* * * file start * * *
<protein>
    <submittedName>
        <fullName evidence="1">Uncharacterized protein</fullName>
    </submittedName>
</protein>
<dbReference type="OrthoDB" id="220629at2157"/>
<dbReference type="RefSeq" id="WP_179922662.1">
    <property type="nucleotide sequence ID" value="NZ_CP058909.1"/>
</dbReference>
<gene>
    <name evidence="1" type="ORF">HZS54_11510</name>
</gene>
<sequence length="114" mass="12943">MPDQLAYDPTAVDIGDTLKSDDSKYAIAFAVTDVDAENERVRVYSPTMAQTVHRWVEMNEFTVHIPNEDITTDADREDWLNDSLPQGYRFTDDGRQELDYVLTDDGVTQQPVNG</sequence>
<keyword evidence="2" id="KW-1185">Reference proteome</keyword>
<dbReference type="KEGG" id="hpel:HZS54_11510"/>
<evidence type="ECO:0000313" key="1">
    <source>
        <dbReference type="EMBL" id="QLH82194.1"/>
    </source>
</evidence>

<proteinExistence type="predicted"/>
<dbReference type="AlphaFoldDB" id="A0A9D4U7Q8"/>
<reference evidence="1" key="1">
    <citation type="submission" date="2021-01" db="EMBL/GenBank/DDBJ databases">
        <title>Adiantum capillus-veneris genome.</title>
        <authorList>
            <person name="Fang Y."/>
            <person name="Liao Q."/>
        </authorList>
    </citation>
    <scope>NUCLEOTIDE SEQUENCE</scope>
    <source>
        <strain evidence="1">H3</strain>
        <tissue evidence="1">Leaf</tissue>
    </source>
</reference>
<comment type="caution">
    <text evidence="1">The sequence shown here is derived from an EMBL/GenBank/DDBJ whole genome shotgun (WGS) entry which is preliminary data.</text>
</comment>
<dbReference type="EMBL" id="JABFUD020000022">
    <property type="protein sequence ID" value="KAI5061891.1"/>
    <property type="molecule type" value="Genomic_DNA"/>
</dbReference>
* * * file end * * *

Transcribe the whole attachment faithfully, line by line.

<protein>
    <submittedName>
        <fullName evidence="1">Uncharacterized protein</fullName>
    </submittedName>
</protein>
<dbReference type="OrthoDB" id="220629at2157"/>
<dbReference type="RefSeq" id="WP_179922662.1">
    <property type="nucleotide sequence ID" value="NZ_CP058909.1"/>
</dbReference>
<gene>
    <name evidence="1" type="ORF">HZS54_11510</name>
</gene>
<sequence length="114" mass="12943">MPDQLAYDPTAVDIGDTLKSDDSKYAIAFAVTDVDAENERVRVYSPTMAQTVHRWVEMNEFTVHIPNEDITTDADREDWLNDSLPQGYRFTDDGRQELDYVLTDDGVTQQPVNG</sequence>
<keyword evidence="2" id="KW-1185">Reference proteome</keyword>
<dbReference type="KEGG" id="hpel:HZS54_11510"/>
<evidence type="ECO:0000313" key="1">
    <source>
        <dbReference type="EMBL" id="QLH82194.1"/>
    </source>
</evidence>

<proteinExistence type="predicted"/>
<dbReference type="AlphaFoldDB" id="A0A9D4U7Q8"/>
<reference evidence="1" key="1">
    <citation type="submission" date="2021-01" db="EMBL/GenBank/DDBJ databases">
        <title>Adiantum capillus-veneris genome.</title>
        <authorList>
            <person name="Fang Y."/>
            <person name="Liao Q."/>
        </authorList>
    </citation>
    <scope>NUCLEOTIDE SEQUENCE</scope>
    <source>
        <strain evidence="1">H3</strain>
        <tissue evidence="1">Leaf</tissue>
    </source>
</reference>
<comment type="caution">
    <text evidence="1">The sequence shown here is derived from an EMBL/GenBank/DDBJ whole genome shotgun (WGS) entry which is preliminary data.</text>
</comment>
<dbReference type="EMBL" id="JABFUD020000022">
    <property type="protein sequence ID" value="KAI5061891.1"/>
    <property type="molecule type" value="Genomic_DNA"/>
</dbReference>